Pelosi has not responded to the Yemeni Alliance Committee’s multiple queries. In contrast, the staff of Rep. Barbara Lee (D-Calif.) met with the organization December 4.
Yet, one day after Lee met with the Yemeni-American group, Pelosi was a featured presenter at the conference of the Israeli-American Council (IAC), a fiercely pro-Israel lobby shop that is intended as the right-wing alternative to the already right-wing AIPAC. Funded in part by Trump patron Sheldon Adelson, the IAC featured numerous speakers who fear-mongered about “Iranian proxies,” a key—and misleading—talking point used to build support for the U.S.-Saudi War on Yemen.
Pelosi showed her deference to another militaristic U.S. ally October 3, when she met with Saudi Ambassador Khalid bin Salman, one day after Khashoggi was last seen on security footage entering the Saudi consulate in Turkey, where he was almost certainly murdered and dismembered. Just before the Khashoggi scandal broke, the Saudi embassy championed the meeting on Twitter, declaring, “HRH Ambassador Prince @kbsalsaud had an excellent discussion with Democratic leader @NancyPelosi about the historical Saudi-US ties and regional and global developments.” There was no mention, of course, of the 50,000 Yemenis killed by the U.S.-Saudi war over the past three-and-a-half years.
She has also repeatedly vocalized her support for the Mojahedin-e Khalq (MEK), alongside John Bolton, Rudy Giuliani and Newt Gingrich. With virtually no legitimacy within Iran, the MEK is a favorite among neocons because it aggressively lobbies for U.S. military confrontation with Iran, and arguing that its head, Maryam Rajavi, is the rightful leader of Iran. The organization, which supports the U.S.-Saudi war in Yemen, has been described as a cult. According to a Human Rights Watch investigation from 2005, members reported “abuses ranging from detention and persecution of ordinary members wishing to leave the organization, to lengthy solitary confinements, severe beatings and torture of dissident members.” As recently as July, when the MEK held a conference in Paris, Pelosi sent a video message conveying her “warm regards.”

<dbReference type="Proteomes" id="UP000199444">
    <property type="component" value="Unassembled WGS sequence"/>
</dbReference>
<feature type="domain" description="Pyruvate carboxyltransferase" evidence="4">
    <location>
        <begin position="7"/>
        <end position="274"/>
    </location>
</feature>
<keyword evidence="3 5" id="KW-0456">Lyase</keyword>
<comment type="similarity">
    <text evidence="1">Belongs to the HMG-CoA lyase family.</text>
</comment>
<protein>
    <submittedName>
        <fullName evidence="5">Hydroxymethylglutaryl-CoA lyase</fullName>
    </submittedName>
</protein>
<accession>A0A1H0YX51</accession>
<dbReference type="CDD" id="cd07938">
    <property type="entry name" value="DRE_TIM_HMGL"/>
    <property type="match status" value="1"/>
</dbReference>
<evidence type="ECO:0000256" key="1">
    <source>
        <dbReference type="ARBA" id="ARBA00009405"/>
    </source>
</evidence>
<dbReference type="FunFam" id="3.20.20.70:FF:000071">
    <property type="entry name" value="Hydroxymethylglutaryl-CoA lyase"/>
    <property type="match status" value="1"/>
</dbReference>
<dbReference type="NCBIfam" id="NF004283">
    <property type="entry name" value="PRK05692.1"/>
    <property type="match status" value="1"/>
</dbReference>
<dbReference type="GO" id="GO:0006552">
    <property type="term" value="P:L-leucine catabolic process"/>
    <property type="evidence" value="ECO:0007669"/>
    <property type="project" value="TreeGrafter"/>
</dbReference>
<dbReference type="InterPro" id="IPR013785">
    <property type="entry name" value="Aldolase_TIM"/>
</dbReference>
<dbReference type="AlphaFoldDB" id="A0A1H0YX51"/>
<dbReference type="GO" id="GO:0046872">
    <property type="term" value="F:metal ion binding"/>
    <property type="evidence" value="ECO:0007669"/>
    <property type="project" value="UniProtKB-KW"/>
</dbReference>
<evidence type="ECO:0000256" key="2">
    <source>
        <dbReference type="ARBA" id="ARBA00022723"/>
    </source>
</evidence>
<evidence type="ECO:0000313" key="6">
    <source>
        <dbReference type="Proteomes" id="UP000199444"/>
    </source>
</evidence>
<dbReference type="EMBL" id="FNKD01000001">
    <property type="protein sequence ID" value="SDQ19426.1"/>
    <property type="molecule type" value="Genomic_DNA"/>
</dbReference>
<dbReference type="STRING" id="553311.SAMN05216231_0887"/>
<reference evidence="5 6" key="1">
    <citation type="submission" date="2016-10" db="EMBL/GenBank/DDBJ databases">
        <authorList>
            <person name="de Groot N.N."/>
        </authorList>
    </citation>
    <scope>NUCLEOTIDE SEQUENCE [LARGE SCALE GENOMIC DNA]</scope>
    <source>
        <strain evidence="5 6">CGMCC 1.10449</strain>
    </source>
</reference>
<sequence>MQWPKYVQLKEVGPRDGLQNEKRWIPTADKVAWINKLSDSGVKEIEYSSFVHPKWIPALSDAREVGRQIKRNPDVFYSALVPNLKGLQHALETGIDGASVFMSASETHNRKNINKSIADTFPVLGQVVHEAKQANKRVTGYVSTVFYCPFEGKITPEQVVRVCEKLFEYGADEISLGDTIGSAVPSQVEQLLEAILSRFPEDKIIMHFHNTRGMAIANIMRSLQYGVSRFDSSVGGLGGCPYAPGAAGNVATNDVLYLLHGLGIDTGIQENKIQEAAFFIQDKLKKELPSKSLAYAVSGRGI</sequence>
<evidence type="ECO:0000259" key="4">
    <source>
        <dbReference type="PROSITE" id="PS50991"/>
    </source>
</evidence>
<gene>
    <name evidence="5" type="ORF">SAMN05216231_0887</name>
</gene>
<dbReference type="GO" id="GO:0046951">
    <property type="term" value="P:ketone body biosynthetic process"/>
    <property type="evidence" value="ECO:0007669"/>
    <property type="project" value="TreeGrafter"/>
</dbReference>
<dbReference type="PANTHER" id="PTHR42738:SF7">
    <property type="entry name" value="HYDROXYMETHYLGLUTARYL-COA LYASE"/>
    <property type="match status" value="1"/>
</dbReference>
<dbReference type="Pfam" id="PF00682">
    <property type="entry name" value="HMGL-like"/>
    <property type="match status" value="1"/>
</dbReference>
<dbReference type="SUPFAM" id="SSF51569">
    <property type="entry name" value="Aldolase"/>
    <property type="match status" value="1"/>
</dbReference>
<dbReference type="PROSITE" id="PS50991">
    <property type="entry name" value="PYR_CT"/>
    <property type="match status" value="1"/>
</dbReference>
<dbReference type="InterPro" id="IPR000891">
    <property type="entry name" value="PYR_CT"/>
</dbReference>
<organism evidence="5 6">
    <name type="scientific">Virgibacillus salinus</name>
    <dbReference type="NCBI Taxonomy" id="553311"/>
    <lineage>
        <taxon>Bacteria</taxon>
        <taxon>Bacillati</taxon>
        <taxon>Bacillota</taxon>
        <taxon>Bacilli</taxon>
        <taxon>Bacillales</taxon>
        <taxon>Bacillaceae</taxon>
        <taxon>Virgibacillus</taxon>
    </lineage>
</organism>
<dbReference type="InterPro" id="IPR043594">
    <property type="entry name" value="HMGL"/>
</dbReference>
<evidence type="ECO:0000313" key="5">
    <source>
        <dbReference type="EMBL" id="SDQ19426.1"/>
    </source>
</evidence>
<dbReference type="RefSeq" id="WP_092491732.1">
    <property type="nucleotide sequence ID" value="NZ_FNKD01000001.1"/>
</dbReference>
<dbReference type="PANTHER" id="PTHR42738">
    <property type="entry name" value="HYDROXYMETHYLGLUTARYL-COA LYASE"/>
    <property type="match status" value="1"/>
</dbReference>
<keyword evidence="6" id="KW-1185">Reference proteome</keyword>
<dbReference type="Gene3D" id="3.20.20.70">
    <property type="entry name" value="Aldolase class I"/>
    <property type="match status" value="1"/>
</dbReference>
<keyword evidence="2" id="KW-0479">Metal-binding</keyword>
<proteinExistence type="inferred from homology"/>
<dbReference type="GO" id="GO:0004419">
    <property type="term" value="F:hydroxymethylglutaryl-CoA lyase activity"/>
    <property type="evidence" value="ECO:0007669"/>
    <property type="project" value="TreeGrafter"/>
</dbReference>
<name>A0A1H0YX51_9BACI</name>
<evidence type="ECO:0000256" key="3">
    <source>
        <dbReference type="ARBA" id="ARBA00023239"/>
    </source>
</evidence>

Pelosi’s scheduling commitments reflect her role in advocating for disastrous U.S. military interventions, from Afghanistan to Libya. But her constituents, nonetheless, are holding out hope that, with public pressure, she will actively support efforts to end the ongoing U.S.-Saudi War. While the Trump administration claimed November 9 that the United States has stopped assisting with mid-air refueling of bomber aircrafts used in the war, there has been insufficient evidence to prove this is the case, and the decision can be reversed at any time. Meanwhile, the Saudi-led war continues to take civilian lives, as the Trump administration pledges fealty to the Saudi monarchy.
“This March 2019, the war will go into its fourth year,” says Hakim. “Yemen was declared by the UN as the world's worst humanitarian crisis in decades. Yemen is on the brink of starvation and famine, and over 14 million Yemenis are at risk of starvation. These numbers are staggering and will only continue to grow unless the U.S. puts a stop to this aggression.”
Help In These Times Continue Publishing
Progressive journalism is needed now more than ever, and In These Times needs you.
Like many nonprofits, we expect In These Times to struggle financially as a result of this crisis. But in a moment like this, we can’t afford to scale back or be silent, not when so much is at stake. If it is within your means, please consider making an emergency donation to help fund our coverage during this critical time.
Sarah Lazare is web editor at In These Times. She comes from a background in independent journalism for publications including The Intercept, The Nation, and Tom Dispatch. She tweets at @sarahlazare.